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Which of the following regarding vagotomies is not true?



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Which of the following is not true regarding the surgical technique of truncal vagotomies?



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Truncal Vagotomy - References

References

BEATTIE AD, The physiological bases of vagotomy. British medical journal. 1949 Apr 9     [PubMed]
Matsukura N,Onda M,Tokunaga A,Kato S,Yoshiyuki T,Hasegawa H,Yamashita K,Tomtitchong P,Hayashi A, Role of Helicobacter pylori infection in perforation of peptic ulcer: an age- and gender-matched case-control study. Journal of clinical gastroenterology. 1997     [PubMed]
Stevanović D,Ivanisević V, [Risk factors in the development of bleeding peptic ulcer]. Medicinski pregled. 1999 Sep-Oct     [PubMed]
Hoffmann J,Jensen HE,Christiansen J,Olesen A,Loud FB,Hauch O, Prospective controlled vagotomy trial for duodenal ulcer. Results after 11-15 years. Annals of surgery. 1989 Jan     [PubMed]
Jordan PH Jr,Thornby J, Twenty years after parietal cell vagotomy or selective vagotomy antrectomy for treatment of duodenal ulcer. Final report. Annals of surgery. 1994 Sep     [PubMed]
Christiansen J,Jensen HE,Ejby-Poulsen P,Bardram L,Henriksen FW, Prospective controlled vagotomy trial for duodenal ulcer: primary results, sequelae, acid secretion, and recurrence rates two to five years after operation. Annals of surgery. 1981 Jan     [PubMed]
Lagoo J,Pappas TN,Perez A, A relic or still relevant: the narrowing role for vagotomy in the treatment of peptic ulcer disease. American journal of surgery. 2014 Jan     [PubMed]
Sachdeva AK,Zaren HA,Sigel B, Surgical treatment of peptic ulcer disease. The Medical clinics of North America. 1991 Jul     [PubMed]
Feliciano DV, Do perforated duodenal ulcers need an acid-decreasing surgical procedure now that omeprazole is available? The Surgical clinics of North America. 1992 Apr     [PubMed]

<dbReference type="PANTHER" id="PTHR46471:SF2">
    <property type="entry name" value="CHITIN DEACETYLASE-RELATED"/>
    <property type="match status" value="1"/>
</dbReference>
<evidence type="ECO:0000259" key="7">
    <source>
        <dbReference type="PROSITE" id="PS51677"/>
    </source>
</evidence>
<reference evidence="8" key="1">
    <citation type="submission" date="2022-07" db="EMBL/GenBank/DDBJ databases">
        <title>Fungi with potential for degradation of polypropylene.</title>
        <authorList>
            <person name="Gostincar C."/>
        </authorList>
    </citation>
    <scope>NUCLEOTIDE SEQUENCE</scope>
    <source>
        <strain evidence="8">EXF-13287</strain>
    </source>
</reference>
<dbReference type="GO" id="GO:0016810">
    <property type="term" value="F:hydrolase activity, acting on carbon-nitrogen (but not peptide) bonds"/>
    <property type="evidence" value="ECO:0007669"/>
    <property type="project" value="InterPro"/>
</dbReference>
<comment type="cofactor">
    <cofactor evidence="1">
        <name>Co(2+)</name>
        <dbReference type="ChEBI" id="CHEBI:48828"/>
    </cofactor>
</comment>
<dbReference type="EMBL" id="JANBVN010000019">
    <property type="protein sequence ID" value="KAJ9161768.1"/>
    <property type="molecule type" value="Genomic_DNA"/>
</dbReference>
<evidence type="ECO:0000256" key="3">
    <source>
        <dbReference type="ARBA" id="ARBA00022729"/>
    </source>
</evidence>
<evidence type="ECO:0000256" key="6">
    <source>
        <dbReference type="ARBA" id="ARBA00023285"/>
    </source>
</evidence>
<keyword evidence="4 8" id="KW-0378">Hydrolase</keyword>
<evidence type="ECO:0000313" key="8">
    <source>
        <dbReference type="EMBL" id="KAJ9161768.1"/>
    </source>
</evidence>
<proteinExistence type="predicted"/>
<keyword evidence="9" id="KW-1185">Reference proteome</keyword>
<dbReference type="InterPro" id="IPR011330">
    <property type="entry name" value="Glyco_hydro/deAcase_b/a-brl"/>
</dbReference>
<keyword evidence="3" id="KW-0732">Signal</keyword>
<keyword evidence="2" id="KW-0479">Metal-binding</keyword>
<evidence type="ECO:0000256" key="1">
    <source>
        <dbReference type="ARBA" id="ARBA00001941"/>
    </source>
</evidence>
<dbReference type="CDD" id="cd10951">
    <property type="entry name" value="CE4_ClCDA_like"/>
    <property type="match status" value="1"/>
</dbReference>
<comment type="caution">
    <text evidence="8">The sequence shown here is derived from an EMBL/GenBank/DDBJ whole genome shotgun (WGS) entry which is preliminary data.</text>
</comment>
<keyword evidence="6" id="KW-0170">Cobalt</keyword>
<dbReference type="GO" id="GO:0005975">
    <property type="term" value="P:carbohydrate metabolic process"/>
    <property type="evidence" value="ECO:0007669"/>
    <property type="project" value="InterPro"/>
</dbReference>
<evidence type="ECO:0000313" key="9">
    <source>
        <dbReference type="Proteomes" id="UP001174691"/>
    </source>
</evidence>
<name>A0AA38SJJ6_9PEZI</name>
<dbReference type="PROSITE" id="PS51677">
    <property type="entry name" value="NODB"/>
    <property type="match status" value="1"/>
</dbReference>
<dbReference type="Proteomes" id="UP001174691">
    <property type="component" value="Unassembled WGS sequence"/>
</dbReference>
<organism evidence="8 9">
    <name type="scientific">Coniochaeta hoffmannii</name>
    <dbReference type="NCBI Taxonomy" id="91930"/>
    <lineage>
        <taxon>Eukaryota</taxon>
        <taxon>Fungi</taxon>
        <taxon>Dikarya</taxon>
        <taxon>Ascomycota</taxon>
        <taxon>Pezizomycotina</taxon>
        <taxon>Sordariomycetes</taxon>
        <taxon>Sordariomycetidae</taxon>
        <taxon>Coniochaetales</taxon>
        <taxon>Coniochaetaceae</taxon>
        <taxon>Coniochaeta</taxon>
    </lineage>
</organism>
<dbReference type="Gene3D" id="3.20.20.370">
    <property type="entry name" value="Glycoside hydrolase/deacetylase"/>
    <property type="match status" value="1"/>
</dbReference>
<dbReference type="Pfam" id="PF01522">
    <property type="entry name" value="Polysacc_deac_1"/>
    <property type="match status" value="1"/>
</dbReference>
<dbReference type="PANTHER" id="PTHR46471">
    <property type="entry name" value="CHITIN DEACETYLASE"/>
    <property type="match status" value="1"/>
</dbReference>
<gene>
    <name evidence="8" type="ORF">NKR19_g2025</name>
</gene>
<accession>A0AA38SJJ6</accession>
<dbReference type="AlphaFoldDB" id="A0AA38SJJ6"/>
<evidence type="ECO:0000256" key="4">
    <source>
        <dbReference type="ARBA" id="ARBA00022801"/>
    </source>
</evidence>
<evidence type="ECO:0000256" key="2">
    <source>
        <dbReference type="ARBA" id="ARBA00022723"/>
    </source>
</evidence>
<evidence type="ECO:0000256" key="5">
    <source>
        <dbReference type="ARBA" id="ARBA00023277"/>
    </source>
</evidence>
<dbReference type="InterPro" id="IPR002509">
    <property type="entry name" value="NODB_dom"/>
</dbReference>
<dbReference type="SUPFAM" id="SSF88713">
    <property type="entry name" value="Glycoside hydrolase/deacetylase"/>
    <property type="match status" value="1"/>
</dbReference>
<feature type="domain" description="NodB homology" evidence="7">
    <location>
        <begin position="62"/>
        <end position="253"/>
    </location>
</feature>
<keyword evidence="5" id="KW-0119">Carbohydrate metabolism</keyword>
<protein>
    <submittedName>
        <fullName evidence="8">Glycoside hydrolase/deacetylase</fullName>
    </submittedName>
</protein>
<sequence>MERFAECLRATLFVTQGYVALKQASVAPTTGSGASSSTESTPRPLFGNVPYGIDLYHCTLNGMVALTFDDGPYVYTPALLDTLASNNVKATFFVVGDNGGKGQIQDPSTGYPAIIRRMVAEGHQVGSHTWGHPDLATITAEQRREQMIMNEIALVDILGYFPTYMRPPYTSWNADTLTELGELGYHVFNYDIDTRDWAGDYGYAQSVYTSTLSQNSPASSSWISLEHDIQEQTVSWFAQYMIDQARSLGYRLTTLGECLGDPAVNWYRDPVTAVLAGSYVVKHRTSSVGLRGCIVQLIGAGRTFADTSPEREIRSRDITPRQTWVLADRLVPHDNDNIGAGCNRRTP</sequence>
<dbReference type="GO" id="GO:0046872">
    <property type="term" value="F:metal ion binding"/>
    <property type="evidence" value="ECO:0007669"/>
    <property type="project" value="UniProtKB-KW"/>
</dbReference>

Roberts JP,Debas HT, A simplified technique for rapid truncal vagotomy. Surgery, gynecology     [PubMed]
Gorbunov VN,Naumov BA,Gordeev SA, [An approach to the posterior vagal trunk in performing a posterior truncal or a posterior selective vagotomy]. Klinicheskaia khirurgiia. 1989     [PubMed]
Zucker KA,Bailey RW, Laparoscopic truncal and selective vagotomy for intractable ulcer disease. Seminars in gastrointestinal disease. 1994 Jul     [PubMed]
Khachiev LG,Khadzhibaev AM, [Selection of the method of reconstructive operations in post- vagotomy syndromes]. Vestnik khirurgii imeni I. I. Grekova. 1990 Sep     [PubMed]
Taylor TV,Lambert ME,Torrance HB, Value of bile-acid binding agents in post-vagotomy diarrhoea. Lancet (London, England). 1978 Mar 25     [PubMed]
Herrington JL Jr,Edwards WH,Carter JH,Sawyers JL, Treatment of severe postvagotomy diarrhea by reversed jejunal segment. Annals of surgery. 1968 Sep     [PubMed]
Hejazi RA,Patil H,McCallum RW, Dumping syndrome: establishing criteria for diagnosis and identifying new etiologies. Digestive diseases and sciences. 2010 Jan     [PubMed]
Johnston D, Operative mortality and postoperative morbidity of highly selective vagotomy. British medical journal. 1975 Dec 6     [PubMed]